Waitangi Reflection

Bruce Gilberd and Joan Fanshawe

Two examples of God’s call for justice from the Old Testament:
Is not this the fast that I choose: to loose the bonds of injustice, to undo the thongs of the yoke, to let the oppressed go free and to break every yoke. (Isaiah 58:6, RSV)
He has told you O mortal what is good; and what does the Lord require of you but to do justice, to love kindness and to walk humbly with your God? (Micah 6:8, NRSVA)

The reflection expressed the effort required to face and move past some long held but incorrect beliefs about the history of New Zealand following the Treaty.

A recently read book Becoming Pakeha, by former Bishop of Waiapu, John Bluck, covered his life long interaction with Māori, from his childhood in Nuhaka (near Mahia) to establishing trust and friendship with local tangata whenua after choosing to retire in Pakiri (near Leigh).  Much emphasis is given to the deep tie that Māori have to place, that can be traced back by whakapapa. This is not a sense of ownership so much as  a deep spiritual sense of belonging to that place, and forms a great part of the difference that can be felt when the Treaty is discussed.

For us, then, a response to the challenge in Isaiah’s message to “loose the bonds of injustice” is to recognise the importance of up to date information and commentary on the Treaty, what was really meant then, and how we need to address issues arising now. This should come from a wider source than is maybe provided in our usual media choice, or – even more suspect – forming our opinions based on what is posted on social media and talkback radio.

The double hulled canoe mentioned in the prayer below is a great metaphor to illustrate a future that can happen. As people of faith we must look to faith resources where we will find strength to be part of the fulfilment of justice: making a commitment to find ways to be in true partnership, with the best outcome for all people.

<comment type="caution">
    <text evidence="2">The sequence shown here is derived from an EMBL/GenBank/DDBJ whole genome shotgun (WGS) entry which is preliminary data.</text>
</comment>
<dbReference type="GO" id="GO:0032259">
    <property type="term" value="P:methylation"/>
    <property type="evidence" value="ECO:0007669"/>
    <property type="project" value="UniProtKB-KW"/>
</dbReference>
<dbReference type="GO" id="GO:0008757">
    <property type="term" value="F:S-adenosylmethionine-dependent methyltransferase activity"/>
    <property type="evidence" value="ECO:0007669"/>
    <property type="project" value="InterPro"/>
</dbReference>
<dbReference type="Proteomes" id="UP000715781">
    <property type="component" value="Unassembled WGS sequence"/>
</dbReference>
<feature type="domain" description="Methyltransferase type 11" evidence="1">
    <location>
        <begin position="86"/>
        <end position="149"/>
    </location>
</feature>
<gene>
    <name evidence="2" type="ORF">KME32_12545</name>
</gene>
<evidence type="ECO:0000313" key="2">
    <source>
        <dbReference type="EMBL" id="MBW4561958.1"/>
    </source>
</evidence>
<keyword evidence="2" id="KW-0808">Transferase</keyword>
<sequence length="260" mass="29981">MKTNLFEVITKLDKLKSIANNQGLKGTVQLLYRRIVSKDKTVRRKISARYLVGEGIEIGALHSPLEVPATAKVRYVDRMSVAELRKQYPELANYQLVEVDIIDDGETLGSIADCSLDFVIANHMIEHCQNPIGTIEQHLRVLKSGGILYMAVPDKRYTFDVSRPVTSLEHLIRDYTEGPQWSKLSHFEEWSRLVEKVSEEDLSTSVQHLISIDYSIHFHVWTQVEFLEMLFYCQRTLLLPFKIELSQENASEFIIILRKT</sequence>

But where does one look to find trusted sources of information?

Bruce explained some of his thinking about the original intention of the Treaty and how he’d been reading some of Ned Fletcher’s detailed book The English Text of the Treaty of Waitangi. Fletcher’s research very thoroughly examined early letters and directives from England leading up to our unique founding document.
This book (of a thousand pages) might be a bit heavy for some, but Bruce says the introduction and summary are well worth reading. It is available through the Library.

Below are links to other articles and reviews that might be of interest. Feedback on additional helpful resources is welcome. 
John Bluck’s book Becoming Pakeha is available to buy online or at Carson’s in Thames … and maybe the Library.  Joan downloaded the Kindle version and highly recommends this book: especially to those who have grown up in New Zealand, there’s much to relate to. 

Ned Fletcher talks about the research behind his book (Oct 2 2022):

David Williams, Professor of History at Auckland University  (Feb 5 2023):

Paul Temm QC: an excerpt from his 1990 book The Waitangi Tribunal: the conscience of the nation:

We conclude with a prayer, in te reo Māori and English, a karakia written by Bishop Brown Turei:

E te Kaihanga,
Nāhau mātau i tārai i Waitangi, anō he waka hourua,
whakarewangia i runga i te tūmanako; anō he waka eke noa,
whakaterengia i runga i ngā waikarekare;

Creator God,
By your hand we were fashioned together at Waitangi,
like a double-hulled canoe,
launched towards a hope-filled future;
cast together in the same vessel, traversing turbulent waters

He tia, he tia;
He ranga, he ranga,

Our backs bowed in effort, our journey continues, one paddle-stroke after another;

Whakarere iho te kakau o te hoe,
Kia tutuke ai i ngā oatitia;
te tika anō he awa nui.

Help us to strive together in unity,
that we might fulfil the oaths we have made to each other;
That justice may roll like a river,
and righteousness like an everlasting stream;

Ko Ihu Karaiti hoki tō mātau Ariki,
Te Kurahautū o tō mātau Kuratīwaka.

Through Jesus Christ our Lord,
The One Who Guides our Waka of Faith.


Let us all keep exploring together, encouraging each other along the way.
Grace and peace be with you.

%d bloggers like this: